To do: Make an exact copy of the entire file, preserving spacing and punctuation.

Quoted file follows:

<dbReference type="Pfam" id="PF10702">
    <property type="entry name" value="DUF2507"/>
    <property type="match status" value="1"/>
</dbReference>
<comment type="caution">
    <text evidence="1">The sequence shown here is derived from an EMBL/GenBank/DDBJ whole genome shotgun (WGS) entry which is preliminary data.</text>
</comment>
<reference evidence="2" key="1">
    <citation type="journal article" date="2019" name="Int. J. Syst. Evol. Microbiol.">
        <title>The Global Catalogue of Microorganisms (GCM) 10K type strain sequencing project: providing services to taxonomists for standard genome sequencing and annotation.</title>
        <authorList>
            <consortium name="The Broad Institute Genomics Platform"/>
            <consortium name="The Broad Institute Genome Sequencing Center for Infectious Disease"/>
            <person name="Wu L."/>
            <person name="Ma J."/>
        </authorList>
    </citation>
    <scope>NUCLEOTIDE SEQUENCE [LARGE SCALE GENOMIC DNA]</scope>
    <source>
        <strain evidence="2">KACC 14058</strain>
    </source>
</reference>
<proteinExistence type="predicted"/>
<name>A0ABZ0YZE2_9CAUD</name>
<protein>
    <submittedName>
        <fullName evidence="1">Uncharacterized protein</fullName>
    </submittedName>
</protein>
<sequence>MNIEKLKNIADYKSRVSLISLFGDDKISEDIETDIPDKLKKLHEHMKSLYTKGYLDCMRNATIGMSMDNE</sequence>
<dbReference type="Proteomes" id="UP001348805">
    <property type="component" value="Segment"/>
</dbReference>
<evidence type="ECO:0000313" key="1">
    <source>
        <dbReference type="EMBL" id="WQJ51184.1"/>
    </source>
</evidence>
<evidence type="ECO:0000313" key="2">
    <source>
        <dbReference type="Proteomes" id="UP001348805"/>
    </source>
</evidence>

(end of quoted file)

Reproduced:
<dbReference type="Pfam" id="PF10702">
    <property type="entry name" value="DUF2507"/>
    <property type="match status" value="1"/>
</dbReference>
<comment type="caution">
    <text evidence="1">The sequence shown here is derived from an EMBL/GenBank/DDBJ whole genome shotgun (WGS) entry which is preliminary data.</text>
</comment>
<reference evidence="2" key="1">
    <citation type="journal article" date="2019" name="Int. J. Syst. Evol. Microbiol.">
        <title>The Global Catalogue of Microorganisms (GCM) 10K type strain sequencing project: providing services to taxonomists for standard genome sequencing and annotation.</title>
        <authorList>
            <consortium name="The Broad Institute Genomics Platform"/>
            <consortium name="The Broad Institute Genome Sequencing Center for Infectious Disease"/>
            <person name="Wu L."/>
            <person name="Ma J."/>
        </authorList>
    </citation>
    <scope>NUCLEOTIDE SEQUENCE [LARGE SCALE GENOMIC DNA]</scope>
    <source>
        <strain evidence="2">KACC 14058</strain>
    </source>
</reference>
<proteinExistence type="predicted"/>
<name>A0ABZ0YZE2_9CAUD</name>
<protein>
    <submittedName>
        <fullName evidence="1">Uncharacterized protein</fullName>
    </submittedName>
</protein>
<sequence>MNIEKLKNIADYKSRVSLISLFGDDKISEDIETDIPDKLKKLHEHMKSLYTKGYLDCMRNATIGMSMDNE</sequence>
<dbReference type="Proteomes" id="UP001348805">
    <property type="component" value="Segment"/>
</dbReference>
<evidence type="ECO:0000313" key="1">
    <source>
        <dbReference type="EMBL" id="WQJ51184.1"/>
    </source>
</evidence>
<evidence type="ECO:0000313" key="2">
    <source>
        <dbReference type="Proteomes" id="UP001348805"/>
    </source>
</evidence>